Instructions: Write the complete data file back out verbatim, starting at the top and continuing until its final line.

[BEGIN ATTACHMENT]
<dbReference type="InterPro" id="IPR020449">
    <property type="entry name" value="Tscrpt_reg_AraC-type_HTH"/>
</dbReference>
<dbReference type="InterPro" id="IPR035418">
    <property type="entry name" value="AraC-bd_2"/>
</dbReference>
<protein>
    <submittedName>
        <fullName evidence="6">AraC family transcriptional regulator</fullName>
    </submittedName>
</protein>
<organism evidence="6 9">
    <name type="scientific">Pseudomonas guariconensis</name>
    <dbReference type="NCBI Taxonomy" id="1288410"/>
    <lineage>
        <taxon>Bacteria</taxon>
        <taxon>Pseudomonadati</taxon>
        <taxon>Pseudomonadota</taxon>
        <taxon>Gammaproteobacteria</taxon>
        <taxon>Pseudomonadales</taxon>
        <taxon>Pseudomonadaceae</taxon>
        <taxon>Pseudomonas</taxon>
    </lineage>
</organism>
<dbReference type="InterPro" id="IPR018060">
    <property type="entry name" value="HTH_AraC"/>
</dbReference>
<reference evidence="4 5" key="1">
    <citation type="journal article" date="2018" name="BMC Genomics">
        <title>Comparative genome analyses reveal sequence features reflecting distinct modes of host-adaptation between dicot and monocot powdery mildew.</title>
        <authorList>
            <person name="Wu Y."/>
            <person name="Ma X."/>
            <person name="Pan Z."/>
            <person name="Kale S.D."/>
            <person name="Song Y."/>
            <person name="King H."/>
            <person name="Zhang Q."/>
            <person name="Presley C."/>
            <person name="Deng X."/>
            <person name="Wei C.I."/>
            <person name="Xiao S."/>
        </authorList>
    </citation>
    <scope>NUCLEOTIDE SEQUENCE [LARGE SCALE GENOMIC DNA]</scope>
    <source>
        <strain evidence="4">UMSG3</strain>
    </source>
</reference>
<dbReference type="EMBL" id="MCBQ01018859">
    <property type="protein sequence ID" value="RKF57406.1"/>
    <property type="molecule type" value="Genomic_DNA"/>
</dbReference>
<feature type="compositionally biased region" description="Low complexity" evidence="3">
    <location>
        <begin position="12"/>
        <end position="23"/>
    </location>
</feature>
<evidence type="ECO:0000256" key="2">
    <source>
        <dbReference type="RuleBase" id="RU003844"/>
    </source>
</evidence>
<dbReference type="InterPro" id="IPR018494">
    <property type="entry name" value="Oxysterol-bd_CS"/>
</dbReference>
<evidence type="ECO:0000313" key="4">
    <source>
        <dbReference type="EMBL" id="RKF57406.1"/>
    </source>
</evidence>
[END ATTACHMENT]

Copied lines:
<dbReference type="InterPro" id="IPR020449">
    <property type="entry name" value="Tscrpt_reg_AraC-type_HTH"/>
</dbReference>
<dbReference type="InterPro" id="IPR035418">
    <property type="entry name" value="AraC-bd_2"/>
</dbReference>
<protein>
    <submittedName>
        <fullName evidence="6">AraC family transcriptional regulator</fullName>
    </submittedName>
</protein>
<organism evidence="6 9">
    <name type="scientific">Pseudomonas guariconensis</name>
    <dbReference type="NCBI Taxonomy" id="1288410"/>
    <lineage>
        <taxon>Bacteria</taxon>
        <taxon>Pseudomonadati</taxon>
        <taxon>Pseudomonadota</taxon>
        <taxon>Gammaproteobacteria</taxon>
        <taxon>Pseudomonadales</taxon>
        <taxon>Pseudomonadaceae</taxon>
        <taxon>Pseudomonas</taxon>
    </lineage>
</organism>
<dbReference type="InterPro" id="IPR018060">
    <property type="entry name" value="HTH_AraC"/>
</dbReference>
<reference evidence="4 5" key="1">
    <citation type="journal article" date="2018" name="BMC Genomics">
        <title>Comparative genome analyses reveal sequence features reflecting distinct modes of host-adaptation between dicot and monocot powdery mildew.</title>
        <authorList>
            <person name="Wu Y."/>
            <person name="Ma X."/>
            <person name="Pan Z."/>
            <person name="Kale S.D."/>
            <person name="Song Y."/>
            <person name="King H."/>
            <person name="Zhang Q."/>
            <person name="Presley C."/>
            <person name="Deng X."/>
            <person name="Wei C.I."/>
            <person name="Xiao S."/>
        </authorList>
    </citation>
    <scope>NUCLEOTIDE SEQUENCE [LARGE SCALE GENOMIC DNA]</scope>
    <source>
        <strain evidence="4">UMSG3</strain>
    </source>
</reference>
<dbReference type="EMBL" id="MCBQ01018859">
    <property type="protein sequence ID" value="RKF57406.1"/>
    <property type="molecule type" value="Genomic_DNA"/>
</dbReference>
<feature type="compositionally biased region" description="Low complexity" evidence="3">
    <location>
        <begin position="12"/>
        <end position="23"/>
    </location>
</feature>
<evidence type="ECO:0000256" key="2">
    <source>
        <dbReference type="RuleBase" id="RU003844"/>
    </source>
</evidence>
<dbReference type="InterPro" id="IPR018494">
    <property type="entry name" value="Oxysterol-bd_CS"/>
</dbReference>
<evidence type="ECO:0000313" key="4">
    <source>
        <dbReference type="EMBL" id="RKF57406.1"/>
    </source>
</evidence>